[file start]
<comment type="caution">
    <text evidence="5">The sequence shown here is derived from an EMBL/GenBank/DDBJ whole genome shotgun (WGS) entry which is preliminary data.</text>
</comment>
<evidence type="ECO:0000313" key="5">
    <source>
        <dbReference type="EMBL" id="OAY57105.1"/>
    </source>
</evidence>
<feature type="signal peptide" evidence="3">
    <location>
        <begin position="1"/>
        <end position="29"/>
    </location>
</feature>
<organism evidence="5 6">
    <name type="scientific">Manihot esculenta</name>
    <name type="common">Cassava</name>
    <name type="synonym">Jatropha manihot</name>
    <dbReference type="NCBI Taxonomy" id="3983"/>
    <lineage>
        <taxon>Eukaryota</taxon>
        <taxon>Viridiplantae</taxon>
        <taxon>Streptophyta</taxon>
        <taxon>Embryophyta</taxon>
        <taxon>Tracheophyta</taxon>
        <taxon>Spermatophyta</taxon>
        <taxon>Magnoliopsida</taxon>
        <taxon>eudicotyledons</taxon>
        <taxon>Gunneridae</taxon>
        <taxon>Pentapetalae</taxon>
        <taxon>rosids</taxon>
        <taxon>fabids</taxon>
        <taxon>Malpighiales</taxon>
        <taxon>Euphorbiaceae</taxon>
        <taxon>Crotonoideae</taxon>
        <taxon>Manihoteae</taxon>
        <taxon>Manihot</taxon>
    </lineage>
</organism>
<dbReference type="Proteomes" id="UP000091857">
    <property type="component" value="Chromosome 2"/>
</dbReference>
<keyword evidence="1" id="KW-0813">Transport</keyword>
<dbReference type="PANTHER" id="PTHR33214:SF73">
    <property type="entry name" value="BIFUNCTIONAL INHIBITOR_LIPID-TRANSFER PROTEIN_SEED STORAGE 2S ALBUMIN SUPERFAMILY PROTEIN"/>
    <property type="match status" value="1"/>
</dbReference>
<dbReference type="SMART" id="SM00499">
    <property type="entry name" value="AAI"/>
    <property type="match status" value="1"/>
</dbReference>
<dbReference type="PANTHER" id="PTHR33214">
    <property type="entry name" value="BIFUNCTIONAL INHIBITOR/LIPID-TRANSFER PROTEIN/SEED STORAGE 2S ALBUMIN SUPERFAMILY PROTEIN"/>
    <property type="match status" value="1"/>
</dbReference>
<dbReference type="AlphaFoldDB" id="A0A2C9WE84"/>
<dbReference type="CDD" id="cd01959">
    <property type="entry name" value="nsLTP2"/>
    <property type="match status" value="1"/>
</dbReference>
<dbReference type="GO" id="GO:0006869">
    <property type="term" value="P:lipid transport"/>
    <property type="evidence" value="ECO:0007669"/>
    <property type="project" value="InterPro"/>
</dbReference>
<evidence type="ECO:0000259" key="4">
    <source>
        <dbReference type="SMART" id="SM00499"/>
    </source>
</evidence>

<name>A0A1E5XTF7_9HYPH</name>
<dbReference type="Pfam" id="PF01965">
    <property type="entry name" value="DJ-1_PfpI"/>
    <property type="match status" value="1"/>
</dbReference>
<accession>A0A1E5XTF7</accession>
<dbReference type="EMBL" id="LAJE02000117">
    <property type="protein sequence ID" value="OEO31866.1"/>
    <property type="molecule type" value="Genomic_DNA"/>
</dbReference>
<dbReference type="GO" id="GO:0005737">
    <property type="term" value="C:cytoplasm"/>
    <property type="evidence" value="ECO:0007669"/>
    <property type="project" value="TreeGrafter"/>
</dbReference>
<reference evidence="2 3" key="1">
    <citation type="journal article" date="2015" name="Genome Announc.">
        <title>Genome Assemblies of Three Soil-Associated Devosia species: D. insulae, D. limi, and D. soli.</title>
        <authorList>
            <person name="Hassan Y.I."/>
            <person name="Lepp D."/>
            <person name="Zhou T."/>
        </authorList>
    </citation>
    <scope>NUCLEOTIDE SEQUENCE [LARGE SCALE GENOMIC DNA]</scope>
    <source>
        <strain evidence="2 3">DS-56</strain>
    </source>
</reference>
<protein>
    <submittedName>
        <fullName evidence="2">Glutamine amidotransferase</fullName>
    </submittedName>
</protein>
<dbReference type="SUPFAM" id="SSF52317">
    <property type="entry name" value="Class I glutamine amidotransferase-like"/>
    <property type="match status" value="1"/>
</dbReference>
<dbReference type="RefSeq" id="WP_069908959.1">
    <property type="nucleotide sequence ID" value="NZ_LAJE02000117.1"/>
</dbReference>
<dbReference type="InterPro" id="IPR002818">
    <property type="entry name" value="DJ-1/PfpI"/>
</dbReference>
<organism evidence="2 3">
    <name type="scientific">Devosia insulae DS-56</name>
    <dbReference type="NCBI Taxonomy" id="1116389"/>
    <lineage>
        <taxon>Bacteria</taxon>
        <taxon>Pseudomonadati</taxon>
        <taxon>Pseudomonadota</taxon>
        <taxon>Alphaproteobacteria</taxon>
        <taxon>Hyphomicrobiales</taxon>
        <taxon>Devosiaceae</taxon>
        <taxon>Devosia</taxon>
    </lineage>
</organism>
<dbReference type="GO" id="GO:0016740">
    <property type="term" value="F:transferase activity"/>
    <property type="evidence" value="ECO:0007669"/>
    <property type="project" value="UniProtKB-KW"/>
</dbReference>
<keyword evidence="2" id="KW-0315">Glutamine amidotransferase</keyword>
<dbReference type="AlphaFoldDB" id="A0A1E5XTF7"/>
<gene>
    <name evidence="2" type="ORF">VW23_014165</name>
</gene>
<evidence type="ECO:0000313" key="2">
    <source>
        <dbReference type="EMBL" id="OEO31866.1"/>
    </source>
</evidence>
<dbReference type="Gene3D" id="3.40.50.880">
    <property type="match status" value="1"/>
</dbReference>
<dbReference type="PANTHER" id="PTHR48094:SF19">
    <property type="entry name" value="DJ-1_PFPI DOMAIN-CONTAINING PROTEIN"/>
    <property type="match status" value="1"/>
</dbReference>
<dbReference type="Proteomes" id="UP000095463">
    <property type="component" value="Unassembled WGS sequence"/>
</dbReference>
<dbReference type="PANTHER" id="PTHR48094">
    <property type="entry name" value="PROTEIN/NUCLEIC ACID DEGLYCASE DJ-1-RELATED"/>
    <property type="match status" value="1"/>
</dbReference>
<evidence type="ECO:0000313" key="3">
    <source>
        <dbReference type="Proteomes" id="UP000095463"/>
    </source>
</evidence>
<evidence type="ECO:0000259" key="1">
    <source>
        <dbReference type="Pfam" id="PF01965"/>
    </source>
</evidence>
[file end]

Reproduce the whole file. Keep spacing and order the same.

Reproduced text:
<comment type="caution">
    <text evidence="5">The sequence shown here is derived from an EMBL/GenBank/DDBJ whole genome shotgun (WGS) entry which is preliminary data.</text>
</comment>
<evidence type="ECO:0000313" key="5">
    <source>
        <dbReference type="EMBL" id="OAY57105.1"/>
    </source>
</evidence>
<feature type="signal peptide" evidence="3">
    <location>
        <begin position="1"/>
        <end position="29"/>
    </location>
</feature>
<organism evidence="5 6">
    <name type="scientific">Manihot esculenta</name>
    <name type="common">Cassava</name>
    <name type="synonym">Jatropha manihot</name>
    <dbReference type="NCBI Taxonomy" id="3983"/>
    <lineage>
        <taxon>Eukaryota</taxon>
        <taxon>Viridiplantae</taxon>
        <taxon>Streptophyta</taxon>
        <taxon>Embryophyta</taxon>
        <taxon>Tracheophyta</taxon>
        <taxon>Spermatophyta</taxon>
        <taxon>Magnoliopsida</taxon>
        <taxon>eudicotyledons</taxon>
        <taxon>Gunneridae</taxon>
        <taxon>Pentapetalae</taxon>
        <taxon>rosids</taxon>
        <taxon>fabids</taxon>
        <taxon>Malpighiales</taxon>
        <taxon>Euphorbiaceae</taxon>
        <taxon>Crotonoideae</taxon>
        <taxon>Manihoteae</taxon>
        <taxon>Manihot</taxon>
    </lineage>
</organism>
<dbReference type="Proteomes" id="UP000091857">
    <property type="component" value="Chromosome 2"/>
</dbReference>
<keyword evidence="1" id="KW-0813">Transport</keyword>
<dbReference type="PANTHER" id="PTHR33214:SF73">
    <property type="entry name" value="BIFUNCTIONAL INHIBITOR_LIPID-TRANSFER PROTEIN_SEED STORAGE 2S ALBUMIN SUPERFAMILY PROTEIN"/>
    <property type="match status" value="1"/>
</dbReference>
<dbReference type="SMART" id="SM00499">
    <property type="entry name" value="AAI"/>
    <property type="match status" value="1"/>
</dbReference>
<dbReference type="PANTHER" id="PTHR33214">
    <property type="entry name" value="BIFUNCTIONAL INHIBITOR/LIPID-TRANSFER PROTEIN/SEED STORAGE 2S ALBUMIN SUPERFAMILY PROTEIN"/>
    <property type="match status" value="1"/>
</dbReference>
<dbReference type="AlphaFoldDB" id="A0A2C9WE84"/>
<dbReference type="CDD" id="cd01959">
    <property type="entry name" value="nsLTP2"/>
    <property type="match status" value="1"/>
</dbReference>
<dbReference type="GO" id="GO:0006869">
    <property type="term" value="P:lipid transport"/>
    <property type="evidence" value="ECO:0007669"/>
    <property type="project" value="InterPro"/>
</dbReference>
<evidence type="ECO:0000259" key="4">
    <source>
        <dbReference type="SMART" id="SM00499"/>
    </source>
</evidence>

<name>A0A1E5XTF7_9HYPH</name>
<dbReference type="Pfam" id="PF01965">
    <property type="entry name" value="DJ-1_PfpI"/>
    <property type="match status" value="1"/>
</dbReference>
<accession>A0A1E5XTF7</accession>
<dbReference type="EMBL" id="LAJE02000117">
    <property type="protein sequence ID" value="OEO31866.1"/>
    <property type="molecule type" value="Genomic_DNA"/>
</dbReference>
<dbReference type="GO" id="GO:0005737">
    <property type="term" value="C:cytoplasm"/>
    <property type="evidence" value="ECO:0007669"/>
    <property type="project" value="TreeGrafter"/>
</dbReference>
<reference evidence="2 3" key="1">
    <citation type="journal article" date="2015" name="Genome Announc.">
        <title>Genome Assemblies of Three Soil-Associated Devosia species: D. insulae, D. limi, and D. soli.</title>
        <authorList>
            <person name="Hassan Y.I."/>
            <person name="Lepp D."/>
            <person name="Zhou T."/>
        </authorList>
    </citation>
    <scope>NUCLEOTIDE SEQUENCE [LARGE SCALE GENOMIC DNA]</scope>
    <source>
        <strain evidence="2 3">DS-56</strain>
    </source>
</reference>
<protein>
    <submittedName>
        <fullName evidence="2">Glutamine amidotransferase</fullName>
    </submittedName>
</protein>
<dbReference type="SUPFAM" id="SSF52317">
    <property type="entry name" value="Class I glutamine amidotransferase-like"/>
    <property type="match status" value="1"/>
</dbReference>
<dbReference type="RefSeq" id="WP_069908959.1">
    <property type="nucleotide sequence ID" value="NZ_LAJE02000117.1"/>
</dbReference>
<dbReference type="InterPro" id="IPR002818">
    <property type="entry name" value="DJ-1/PfpI"/>
</dbReference>
<organism evidence="2 3">
    <name type="scientific">Devosia insulae DS-56</name>
    <dbReference type="NCBI Taxonomy" id="1116389"/>
    <lineage>
        <taxon>Bacteria</taxon>
        <taxon>Pseudomonadati</taxon>
        <taxon>Pseudomonadota</taxon>
        <taxon>Alphaproteobacteria</taxon>
        <taxon>Hyphomicrobiales</taxon>
        <taxon>Devosiaceae</taxon>
        <taxon>Devosia</taxon>
    </lineage>
</organism>
<dbReference type="GO" id="GO:0016740">
    <property type="term" value="F:transferase activity"/>
    <property type="evidence" value="ECO:0007669"/>
    <property type="project" value="UniProtKB-KW"/>
</dbReference>
<keyword evidence="2" id="KW-0315">Glutamine amidotransferase</keyword>
<dbReference type="AlphaFoldDB" id="A0A1E5XTF7"/>
<gene>
    <name evidence="2" type="ORF">VW23_014165</name>
</gene>
<evidence type="ECO:0000313" key="2">
    <source>
        <dbReference type="EMBL" id="OEO31866.1"/>
    </source>
</evidence>
<dbReference type="Gene3D" id="3.40.50.880">
    <property type="match status" value="1"/>
</dbReference>
<dbReference type="PANTHER" id="PTHR48094:SF19">
    <property type="entry name" value="DJ-1_PFPI DOMAIN-CONTAINING PROTEIN"/>
    <property type="match status" value="1"/>
</dbReference>
<dbReference type="Proteomes" id="UP000095463">
    <property type="component" value="Unassembled WGS sequence"/>
</dbReference>
<dbReference type="PANTHER" id="PTHR48094">
    <property type="entry name" value="PROTEIN/NUCLEIC ACID DEGLYCASE DJ-1-RELATED"/>
    <property type="match status" value="1"/>
</dbReference>
<evidence type="ECO:0000313" key="3">
    <source>
        <dbReference type="Proteomes" id="UP000095463"/>
    </source>
</evidence>
<evidence type="ECO:0000259" key="1">
    <source>
        <dbReference type="Pfam" id="PF01965"/>
    </source>
</evidence>